“He was a company aid man when the 1st Battalion assaulted a jagged escarpment 400 feet [120 m] high. As our troops gained the summit, a heavy concentration of artillery, mortar and machinegun fire crashed into them, inflicting approximately 75 casualties and driving the others back. Pfc. Doss refused to seek cover and remained in the fire-swept area with the many stricken, carrying all 75 casualties one-by-one to the edge of the escarpment and there lowering them on a rope-supported litter down the face of a cliff to friendly hands. On May 2, he exposed himself to heavy rifle and mortar fire in rescuing a wounded man 200 yards [180 m] forward of the lines on the same escarpment; and 2 days later he treated 4 men who had been cut down while assaulting a strongly defended cave, advancing through a shower of grenades to within 8 yards [7.3 m] of enemy forces in a cave’s mouth, where he dressed his comrades’ wounds before making 4 separate trips under fire to evacuate them to safety. On May 5, he unhesitatingly braved enemy shelling and small arms fire to assist an artillery officer. He applied bandages, moved his patient to a spot that offered protection from small arms fire and, while artillery and mortar shells fell close by, painstakingly administered plasma. Later that day, when an American was severely wounded by fire from a cave, Pfc. Doss crawled to him where he had fallen 25 feet [7.6 m] from the enemy position, rendered aid, and carried him 100 yards [91 m] to safety while continually exposed to enemy fire. On May 21, in a night attack on high ground near Shuri, he remained in exposed territory while the rest of his company took cover, fearlessly risking the chance that he would be mistaken for an infiltrating Japanese and giving aid to the injured until he was himself seriously wounded in the legs by the explosion of a grenade. Rather than call another aid man from cover, he cared for his own injuries and waited 5 hours before litter bearers reached him and started carrying him to cover. The trio was caught in an enemy tank attack and Pfc. Doss, seeing a more critically wounded man nearby, crawled off the litter; and directed the bearers to give their first attention to the other man. Awaiting the litter bearers’ return, he was again struck, by a sniper bullet while being carried off the field by a comrade, this time suffering a compound fracture of 1 arm. With magnificent fortitude he bound a rifle stock to his shattered arm as a splint and then crawled 300 yards [270 m] over rough terrain to the aid station. Through his outstanding bravery and unflinching determination in the face of desperately dangerous conditions Pfc. Doss saved the lives of many soldiers. His name became a symbol throughout the 77th Infantry Division for outstanding gallantry far above and beyond the call of duty.”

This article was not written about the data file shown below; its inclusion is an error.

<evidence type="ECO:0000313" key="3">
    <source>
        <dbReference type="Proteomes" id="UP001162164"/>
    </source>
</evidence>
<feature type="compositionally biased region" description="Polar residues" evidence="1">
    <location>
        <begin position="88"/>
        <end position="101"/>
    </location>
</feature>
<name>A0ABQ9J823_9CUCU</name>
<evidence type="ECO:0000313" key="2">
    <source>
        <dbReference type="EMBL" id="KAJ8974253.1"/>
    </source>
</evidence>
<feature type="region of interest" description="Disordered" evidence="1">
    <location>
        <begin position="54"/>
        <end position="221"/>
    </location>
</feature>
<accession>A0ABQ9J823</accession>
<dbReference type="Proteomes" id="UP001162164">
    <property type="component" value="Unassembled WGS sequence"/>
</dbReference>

For more about Pfc. Desmond Doss and how HACKSAW RIDGE compares to Doss’s real life, see HistoryvsHollywood.com Hacksaw Ridge and Bayard & Holmes article, The Medal of Honor Recipient Who Wouldn’t Fight.

 

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Bayard & Holmes Official Photo